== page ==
These panels are made of tops of schnapps, whiskey, wine, rum, gin, brandy and vodka bottles produced in West Africa. These are linked together with copper wire. The cumulative effect is mesmerizing, especially when the accumulation is thousands upon thousands. The tops glimmer and constantly move, catching the light in bewitching patterns.
“From up here, it looks like a Gustav Klimt painting because of all the squares,” Rudolph said.
Sharp metal edges
Those working on this installation must have their tetanus shots up to date because of all the sharp metallic edges, rusty tin-can lids and wires, and they must wear special gloves for handling metal.
Works called Peak and Drain Pipe have already been installed. These consist of thousands of milk tin lids attached together with copper wire that seem to become sheets of giant gleaming golden coins piled in drifts or aligned in tubes.
“In this exhibit, the works are made from bottle caps, milk tin lids, aluminum printing plates and wooden relief sculptures. There are no instructions for anything,” Rudolph repeated.
“One of the most exciting and challenging aspects of this installation is that every time one of El Anatsui’s shows gets installed, it’s re-envisioned differently. They can be sculpted or draped or expanded to fit the space. They’re almost like bustling a dress.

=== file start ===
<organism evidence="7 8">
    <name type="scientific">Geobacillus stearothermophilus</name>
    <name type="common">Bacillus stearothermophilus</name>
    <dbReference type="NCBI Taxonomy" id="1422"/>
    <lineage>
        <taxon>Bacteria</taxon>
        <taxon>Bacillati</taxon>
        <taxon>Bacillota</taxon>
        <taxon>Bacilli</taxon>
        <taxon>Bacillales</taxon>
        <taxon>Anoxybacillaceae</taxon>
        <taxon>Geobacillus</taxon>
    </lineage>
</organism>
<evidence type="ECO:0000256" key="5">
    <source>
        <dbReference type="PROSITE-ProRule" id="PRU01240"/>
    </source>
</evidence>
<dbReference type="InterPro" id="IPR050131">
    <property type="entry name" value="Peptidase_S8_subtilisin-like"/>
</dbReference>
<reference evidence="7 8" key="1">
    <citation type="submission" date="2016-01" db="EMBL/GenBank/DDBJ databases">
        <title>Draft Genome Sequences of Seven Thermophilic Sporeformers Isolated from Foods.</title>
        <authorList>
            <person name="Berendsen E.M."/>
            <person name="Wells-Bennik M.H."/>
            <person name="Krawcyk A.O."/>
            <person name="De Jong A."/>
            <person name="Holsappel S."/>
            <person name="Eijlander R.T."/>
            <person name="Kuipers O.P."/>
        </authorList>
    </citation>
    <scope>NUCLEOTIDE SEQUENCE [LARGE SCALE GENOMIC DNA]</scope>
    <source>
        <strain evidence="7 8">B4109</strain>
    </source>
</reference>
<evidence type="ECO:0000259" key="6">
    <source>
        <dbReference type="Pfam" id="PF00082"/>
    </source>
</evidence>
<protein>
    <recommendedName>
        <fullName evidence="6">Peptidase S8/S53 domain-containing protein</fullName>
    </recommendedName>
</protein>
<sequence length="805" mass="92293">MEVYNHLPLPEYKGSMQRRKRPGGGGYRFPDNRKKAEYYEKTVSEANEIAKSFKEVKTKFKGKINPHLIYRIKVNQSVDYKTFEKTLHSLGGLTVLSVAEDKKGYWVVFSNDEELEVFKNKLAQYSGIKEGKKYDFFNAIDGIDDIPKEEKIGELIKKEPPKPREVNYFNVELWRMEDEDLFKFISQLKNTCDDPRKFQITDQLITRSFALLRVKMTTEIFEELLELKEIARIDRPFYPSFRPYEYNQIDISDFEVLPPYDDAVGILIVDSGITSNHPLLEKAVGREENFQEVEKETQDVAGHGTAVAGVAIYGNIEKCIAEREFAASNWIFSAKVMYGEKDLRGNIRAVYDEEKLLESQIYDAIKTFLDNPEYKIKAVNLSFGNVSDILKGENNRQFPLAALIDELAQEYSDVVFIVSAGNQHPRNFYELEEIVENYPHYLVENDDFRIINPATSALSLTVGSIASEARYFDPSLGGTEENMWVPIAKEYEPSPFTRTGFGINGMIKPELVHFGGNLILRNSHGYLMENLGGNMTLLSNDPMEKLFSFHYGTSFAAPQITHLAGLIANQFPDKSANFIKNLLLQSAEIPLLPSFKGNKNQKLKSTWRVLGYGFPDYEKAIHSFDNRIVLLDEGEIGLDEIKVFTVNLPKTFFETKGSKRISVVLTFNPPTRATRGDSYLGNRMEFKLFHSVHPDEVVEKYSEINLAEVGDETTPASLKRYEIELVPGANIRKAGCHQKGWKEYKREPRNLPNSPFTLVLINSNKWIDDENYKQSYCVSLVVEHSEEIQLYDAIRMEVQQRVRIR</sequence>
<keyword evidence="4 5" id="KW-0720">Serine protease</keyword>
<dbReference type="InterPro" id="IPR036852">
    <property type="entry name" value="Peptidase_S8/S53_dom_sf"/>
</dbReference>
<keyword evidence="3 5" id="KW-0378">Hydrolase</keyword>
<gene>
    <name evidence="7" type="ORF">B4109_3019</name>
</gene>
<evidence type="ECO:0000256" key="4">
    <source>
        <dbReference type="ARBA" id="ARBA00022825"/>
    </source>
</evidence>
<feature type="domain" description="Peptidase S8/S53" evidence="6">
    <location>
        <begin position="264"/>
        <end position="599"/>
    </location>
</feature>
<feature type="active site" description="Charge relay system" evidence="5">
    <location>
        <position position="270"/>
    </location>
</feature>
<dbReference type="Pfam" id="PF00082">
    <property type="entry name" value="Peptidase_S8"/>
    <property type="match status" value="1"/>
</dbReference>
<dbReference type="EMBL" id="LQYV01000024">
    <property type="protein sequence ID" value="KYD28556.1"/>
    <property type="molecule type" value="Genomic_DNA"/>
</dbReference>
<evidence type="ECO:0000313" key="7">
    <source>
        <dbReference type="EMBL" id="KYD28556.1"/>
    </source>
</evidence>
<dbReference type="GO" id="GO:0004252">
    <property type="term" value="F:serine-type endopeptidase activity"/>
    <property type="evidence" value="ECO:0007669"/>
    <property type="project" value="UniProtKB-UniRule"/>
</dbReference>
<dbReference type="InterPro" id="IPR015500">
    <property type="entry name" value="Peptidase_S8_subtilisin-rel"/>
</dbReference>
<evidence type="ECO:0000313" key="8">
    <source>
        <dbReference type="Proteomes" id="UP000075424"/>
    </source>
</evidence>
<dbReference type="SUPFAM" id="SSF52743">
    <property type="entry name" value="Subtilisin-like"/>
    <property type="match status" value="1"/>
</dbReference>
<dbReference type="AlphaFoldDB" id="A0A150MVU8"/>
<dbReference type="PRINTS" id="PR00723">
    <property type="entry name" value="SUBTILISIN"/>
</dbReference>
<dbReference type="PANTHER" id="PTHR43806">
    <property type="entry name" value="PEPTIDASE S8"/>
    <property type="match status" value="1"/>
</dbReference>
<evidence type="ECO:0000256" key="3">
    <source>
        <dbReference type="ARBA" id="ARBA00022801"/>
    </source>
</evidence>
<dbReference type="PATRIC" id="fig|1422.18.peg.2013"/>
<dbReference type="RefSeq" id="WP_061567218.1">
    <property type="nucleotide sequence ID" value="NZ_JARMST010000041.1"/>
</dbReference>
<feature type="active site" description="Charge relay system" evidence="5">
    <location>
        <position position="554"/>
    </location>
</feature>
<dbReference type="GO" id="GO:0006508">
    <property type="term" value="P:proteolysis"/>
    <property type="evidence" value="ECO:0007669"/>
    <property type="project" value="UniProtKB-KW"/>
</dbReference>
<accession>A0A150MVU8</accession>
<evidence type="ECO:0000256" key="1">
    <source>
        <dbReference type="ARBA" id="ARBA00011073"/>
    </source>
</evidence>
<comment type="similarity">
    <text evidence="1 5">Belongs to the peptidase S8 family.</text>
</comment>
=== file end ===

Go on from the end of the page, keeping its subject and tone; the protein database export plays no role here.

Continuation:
“There’s one work in the exhibition that has no designated orientation. It could be vertical, horizontal, draped onto the floor. … It’s daunting, and because we have enormous respect for the artist, we want to do right by him, but here we have more to do than usual when installing an art exhibit.”
Arnold Tunstall, the museum’s collections manager, said: “This show doesn’t have anything normal. All our rules are out the window. We think a panel is one height, but when we lift it up, it shifts and extends itself, which is frustrating and exciting all at the same time.”
Anatsui will visit the Akron-Summit County Public Library at 6 p.m. June 16 for a moderated talk, said Rudolph, who will be the moderator. “He will be here a couple of days before that to put finishing touches on the installation,” she said.
Documentary on PBS
To mark the opening of the exhibit, Western Reserve PBS will air the documentary Fold Crumple Crush: The Art of El Anatsui at 9 p.m. June 15.
In the film, Anatsui, a native of Ghana who teaches at the University of Nigeria at Nsukka, demonstrates how his works have become a hybrid of painting and sculpture, objects that speak of African history and reach for the ethereal.
The program shows the artist installing work at the Venice Biennale and visits Nsukka. It goes into the studio where 30 to 40 assistants work, showing them stitching together bottle tops, then follows Anatsui into his home to recall his formative years.
Fold Crumple Crush will air again at 11 p.m. June 16, 9 p.m. June 18 and 1 a.m. June 25. Air dates on Fusion can be found at www.WesternReservePBS.org/schedule.htm.
Dorothy Shinn writes about art and architecture for the Akron Beacon Journal. Send information to her at the Akron Beacon Journal, P.O. Box 640, Akron, OH 44309-0640 or email@example.com.